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A numeric constant may be a scalar, a vector, or a matrix, and it may contain complex values.
The simplest form of a numeric constant, a scalar, is a single number. Note that by default numeric constants are represented within Octave by IEEE 754 double precision (binary64) floating-point format (complex constants are stored as pairs of binary64 values). It is, however, possible to represent real integers as described in Integer Data Types.
If the numeric constant is a real integer, it can be defined in decimal, hexadecimal, or binary notation. Hexadecimal notation starts with ‘0x’ or ‘0X’, binary notation starts with ‘0b’ or ‘0B’, otherwise decimal notation is assumed. As a consequence, ‘0b’ is not a hexadecimal number, in fact, it is not a valid number at all.
For better readability, digits may be partitioned by the underscore separator ‘_’, which is ignored by the Octave interpreter. Here are some examples of real-valued integer constants, which all represent the same value and are internally stored as binary64:
42 # decimal notation 0x2A # hexadecimal notation 0b101010 # binary notation 0b10_1010 # underscore notation round (42.1) # also binary64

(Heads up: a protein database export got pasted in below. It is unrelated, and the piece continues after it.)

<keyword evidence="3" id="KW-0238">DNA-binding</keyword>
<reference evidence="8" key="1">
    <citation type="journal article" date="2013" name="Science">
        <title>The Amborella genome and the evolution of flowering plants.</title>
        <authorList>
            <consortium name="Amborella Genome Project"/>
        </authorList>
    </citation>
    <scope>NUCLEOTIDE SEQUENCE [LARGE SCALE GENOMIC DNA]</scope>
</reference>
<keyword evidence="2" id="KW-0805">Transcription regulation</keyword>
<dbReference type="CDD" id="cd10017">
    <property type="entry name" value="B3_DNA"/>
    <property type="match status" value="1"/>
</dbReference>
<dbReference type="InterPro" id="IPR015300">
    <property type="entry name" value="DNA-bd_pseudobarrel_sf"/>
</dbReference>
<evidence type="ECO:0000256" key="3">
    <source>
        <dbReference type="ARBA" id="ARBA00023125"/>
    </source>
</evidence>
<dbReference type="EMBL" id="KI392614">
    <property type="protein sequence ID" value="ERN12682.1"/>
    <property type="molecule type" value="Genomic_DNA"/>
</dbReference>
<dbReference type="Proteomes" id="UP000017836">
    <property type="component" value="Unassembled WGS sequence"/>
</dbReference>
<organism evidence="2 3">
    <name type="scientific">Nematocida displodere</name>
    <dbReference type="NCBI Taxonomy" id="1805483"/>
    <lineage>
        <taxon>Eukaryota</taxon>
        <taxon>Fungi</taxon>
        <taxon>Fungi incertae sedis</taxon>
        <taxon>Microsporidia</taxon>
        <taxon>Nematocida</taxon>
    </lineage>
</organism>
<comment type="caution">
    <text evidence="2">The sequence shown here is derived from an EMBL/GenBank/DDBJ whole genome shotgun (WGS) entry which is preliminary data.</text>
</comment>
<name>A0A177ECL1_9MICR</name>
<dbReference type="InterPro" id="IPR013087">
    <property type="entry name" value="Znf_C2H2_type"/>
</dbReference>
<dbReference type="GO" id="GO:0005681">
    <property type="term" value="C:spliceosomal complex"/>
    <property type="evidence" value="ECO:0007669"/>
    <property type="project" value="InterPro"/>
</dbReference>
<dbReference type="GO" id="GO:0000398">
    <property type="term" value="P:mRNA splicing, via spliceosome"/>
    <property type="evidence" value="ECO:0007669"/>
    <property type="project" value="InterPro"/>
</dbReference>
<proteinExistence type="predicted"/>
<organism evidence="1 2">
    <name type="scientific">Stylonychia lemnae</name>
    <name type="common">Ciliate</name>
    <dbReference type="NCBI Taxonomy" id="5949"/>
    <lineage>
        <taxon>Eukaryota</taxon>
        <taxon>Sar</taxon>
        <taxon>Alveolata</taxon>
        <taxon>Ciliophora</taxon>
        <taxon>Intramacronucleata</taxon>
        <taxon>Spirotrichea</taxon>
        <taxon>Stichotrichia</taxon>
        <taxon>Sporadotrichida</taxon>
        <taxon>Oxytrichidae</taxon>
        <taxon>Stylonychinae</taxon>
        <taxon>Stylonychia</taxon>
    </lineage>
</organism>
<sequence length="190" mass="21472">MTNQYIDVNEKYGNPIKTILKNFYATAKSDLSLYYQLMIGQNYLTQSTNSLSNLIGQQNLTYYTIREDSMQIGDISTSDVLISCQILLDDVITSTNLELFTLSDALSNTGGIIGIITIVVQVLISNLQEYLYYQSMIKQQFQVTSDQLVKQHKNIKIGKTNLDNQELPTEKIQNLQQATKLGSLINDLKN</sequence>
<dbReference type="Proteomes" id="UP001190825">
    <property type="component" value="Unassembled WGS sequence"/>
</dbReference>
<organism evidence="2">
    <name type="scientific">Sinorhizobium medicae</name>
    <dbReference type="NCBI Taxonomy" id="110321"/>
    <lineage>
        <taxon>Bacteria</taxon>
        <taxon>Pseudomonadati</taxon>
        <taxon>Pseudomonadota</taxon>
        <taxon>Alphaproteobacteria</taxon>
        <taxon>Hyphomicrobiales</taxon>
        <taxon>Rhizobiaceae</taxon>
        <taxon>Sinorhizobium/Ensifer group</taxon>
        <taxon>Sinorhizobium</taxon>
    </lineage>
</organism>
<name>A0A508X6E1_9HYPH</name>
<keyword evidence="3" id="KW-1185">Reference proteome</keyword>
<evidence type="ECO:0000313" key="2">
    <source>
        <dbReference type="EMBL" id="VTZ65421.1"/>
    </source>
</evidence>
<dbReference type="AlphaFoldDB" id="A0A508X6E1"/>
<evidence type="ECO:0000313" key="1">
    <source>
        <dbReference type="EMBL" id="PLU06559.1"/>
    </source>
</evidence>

In decimal notation, the numeric constant may be denoted as decimal fraction or even in scientific (exponential) notation. Note that this is not possible for hexadecimal or binary notation. Again, in the following example all numeric constants represent the same value:
.105 1.05e-1 .00105e+2
Unlike most programming languages, complex numeric constants are denoted as
the sum of real and imaginary parts. The imaginary part is denoted by a
real-valued numeric constant followed immediately by a complex value indicator
(‘i’, ‘j’, ‘I’, or ‘J’ which represents
sqrt (-1)
).
No spaces are allowed between the numeric constant and the complex value
indicator. Some examples of complex numeric constants that all represent the
same value:
3 + 42i 3 + 42j 3 + 42I 3 + 42J 3.0 + 42.0i 3.0 + 0x2Ai 3.0 + 0b10_1010i 0.3e1 + 420e-1i
Convert x to double precision type.
See also: single.
Return a complex value from real arguments.
With 1 real argument x, return the complex result
x + 0i
.
With 2 real arguments, return the complex result
re + imi
.
complex
can often be more convenient than expressions such as
a + b*i
.
For example:
complex ([1, 2], [3, 4]) ⇒ [ 1 + 3i 2 + 4i ]
• Matrices: | ||
• Ranges: | ||
• Single Precision Data Types: | ||
• Integer Data Types: | ||
• Bit Manipulations: | ||
• Logical Values: | ||
• Promotion and Demotion of Data Types: | ||
• Predicates for Numeric Objects: |
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